Schleicher derided defence claims that Chauvin’s actions were not the cause of Floyd’s death and that he succumbed to a heart condition, drug use and even carbon monoxide poisoning from car exhaust.

Schleicher asked if Floyd would have died that day if he hadn’t been pinned down by Chauvin and scorned the idea that he chose that moment to die of heart disease.

“Use your common sense. Believe your eyes,” he told the jurors. “Unreasonable force pinning him to the ground, that’s what killed him.”

Schleicher reminded the jury of testimony from medical experts who said the way Chauvin and other officers kept Floyd pinned to the ground cut off his breathing and was the sole cause of his death.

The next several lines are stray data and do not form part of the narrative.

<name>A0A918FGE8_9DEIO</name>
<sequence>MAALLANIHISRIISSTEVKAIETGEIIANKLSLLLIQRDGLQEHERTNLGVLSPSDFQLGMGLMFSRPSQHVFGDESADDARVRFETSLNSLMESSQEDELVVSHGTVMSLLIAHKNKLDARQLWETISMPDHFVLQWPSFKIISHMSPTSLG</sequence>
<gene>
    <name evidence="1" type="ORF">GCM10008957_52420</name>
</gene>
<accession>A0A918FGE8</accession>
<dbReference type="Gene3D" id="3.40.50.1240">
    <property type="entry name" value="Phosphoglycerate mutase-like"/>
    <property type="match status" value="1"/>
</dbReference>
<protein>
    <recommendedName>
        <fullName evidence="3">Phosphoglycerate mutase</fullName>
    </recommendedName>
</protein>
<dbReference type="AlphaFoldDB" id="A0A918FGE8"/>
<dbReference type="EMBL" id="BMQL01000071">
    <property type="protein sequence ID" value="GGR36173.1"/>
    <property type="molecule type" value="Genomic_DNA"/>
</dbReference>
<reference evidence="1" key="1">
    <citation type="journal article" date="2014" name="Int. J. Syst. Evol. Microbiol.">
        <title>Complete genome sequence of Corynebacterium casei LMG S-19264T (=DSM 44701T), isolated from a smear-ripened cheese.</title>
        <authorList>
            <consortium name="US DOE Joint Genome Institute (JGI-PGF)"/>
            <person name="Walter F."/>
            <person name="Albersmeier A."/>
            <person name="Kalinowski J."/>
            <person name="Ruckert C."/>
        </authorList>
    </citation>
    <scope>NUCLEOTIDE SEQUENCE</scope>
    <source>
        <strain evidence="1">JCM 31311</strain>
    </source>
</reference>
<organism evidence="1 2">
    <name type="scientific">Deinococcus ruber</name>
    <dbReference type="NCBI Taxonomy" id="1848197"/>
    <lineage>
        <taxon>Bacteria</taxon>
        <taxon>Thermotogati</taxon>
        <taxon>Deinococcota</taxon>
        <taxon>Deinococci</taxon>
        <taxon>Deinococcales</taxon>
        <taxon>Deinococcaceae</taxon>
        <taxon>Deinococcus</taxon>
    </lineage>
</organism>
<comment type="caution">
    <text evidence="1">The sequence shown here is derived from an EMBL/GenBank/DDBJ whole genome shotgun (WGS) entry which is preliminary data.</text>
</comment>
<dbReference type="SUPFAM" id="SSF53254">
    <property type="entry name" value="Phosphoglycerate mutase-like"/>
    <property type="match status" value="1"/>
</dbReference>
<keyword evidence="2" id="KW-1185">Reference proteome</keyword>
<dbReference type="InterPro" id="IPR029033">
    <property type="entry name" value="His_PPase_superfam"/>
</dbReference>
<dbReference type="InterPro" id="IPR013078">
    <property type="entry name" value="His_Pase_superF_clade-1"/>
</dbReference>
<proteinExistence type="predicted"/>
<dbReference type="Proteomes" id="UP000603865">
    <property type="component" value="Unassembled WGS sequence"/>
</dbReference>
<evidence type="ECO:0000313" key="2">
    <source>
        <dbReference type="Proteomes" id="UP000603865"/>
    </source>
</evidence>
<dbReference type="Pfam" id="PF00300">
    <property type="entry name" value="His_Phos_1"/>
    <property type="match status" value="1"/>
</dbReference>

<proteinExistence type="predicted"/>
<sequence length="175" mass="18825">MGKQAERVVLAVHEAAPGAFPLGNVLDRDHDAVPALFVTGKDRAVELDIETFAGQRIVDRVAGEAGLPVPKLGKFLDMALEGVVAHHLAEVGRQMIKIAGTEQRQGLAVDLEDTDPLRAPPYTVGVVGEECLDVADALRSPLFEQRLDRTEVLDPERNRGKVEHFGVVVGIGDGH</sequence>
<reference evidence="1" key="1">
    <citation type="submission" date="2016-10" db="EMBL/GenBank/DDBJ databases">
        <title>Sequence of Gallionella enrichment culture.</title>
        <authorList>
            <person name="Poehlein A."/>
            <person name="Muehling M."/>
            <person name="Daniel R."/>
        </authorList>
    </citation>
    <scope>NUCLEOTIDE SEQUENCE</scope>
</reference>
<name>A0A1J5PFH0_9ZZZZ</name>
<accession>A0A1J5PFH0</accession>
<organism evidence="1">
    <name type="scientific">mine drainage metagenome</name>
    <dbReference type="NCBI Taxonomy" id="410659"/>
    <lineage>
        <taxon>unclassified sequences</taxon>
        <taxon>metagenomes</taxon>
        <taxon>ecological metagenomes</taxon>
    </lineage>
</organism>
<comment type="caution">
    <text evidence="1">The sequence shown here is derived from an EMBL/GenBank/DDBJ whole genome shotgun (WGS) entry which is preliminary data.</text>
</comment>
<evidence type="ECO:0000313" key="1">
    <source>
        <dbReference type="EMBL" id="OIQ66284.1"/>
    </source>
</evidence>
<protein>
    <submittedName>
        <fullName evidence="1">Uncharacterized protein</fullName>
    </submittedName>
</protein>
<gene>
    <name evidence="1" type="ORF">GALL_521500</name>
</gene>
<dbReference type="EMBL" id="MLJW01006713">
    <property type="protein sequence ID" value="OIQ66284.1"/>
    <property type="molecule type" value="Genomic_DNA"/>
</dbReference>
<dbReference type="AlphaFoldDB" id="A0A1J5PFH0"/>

Watch: Crowds Gather in Minneapolis as Jurors Deliberate in Derek Chauvin Trial

“George Floyd struggled, desperate to breathe, to make enough room in his chest, to breathe. But the force was too much,” said Schleicher.

Schleicher told the jurors they did not have to find that the defendant intended to cause harm or to violate the law in order to convict him of second-degree murder.

“The only thing the state has to prove is that he intended to apply force to George Floyd on purpose,” he said.

Chauvin’s lawyer, Eric Nelson, focused on whether the officer’s actions were “reasonable under the totality of circumstances”, as Floyd fought hard against getting into a squad car.

“Someone can be compliant one second and then fighting the next,” he said.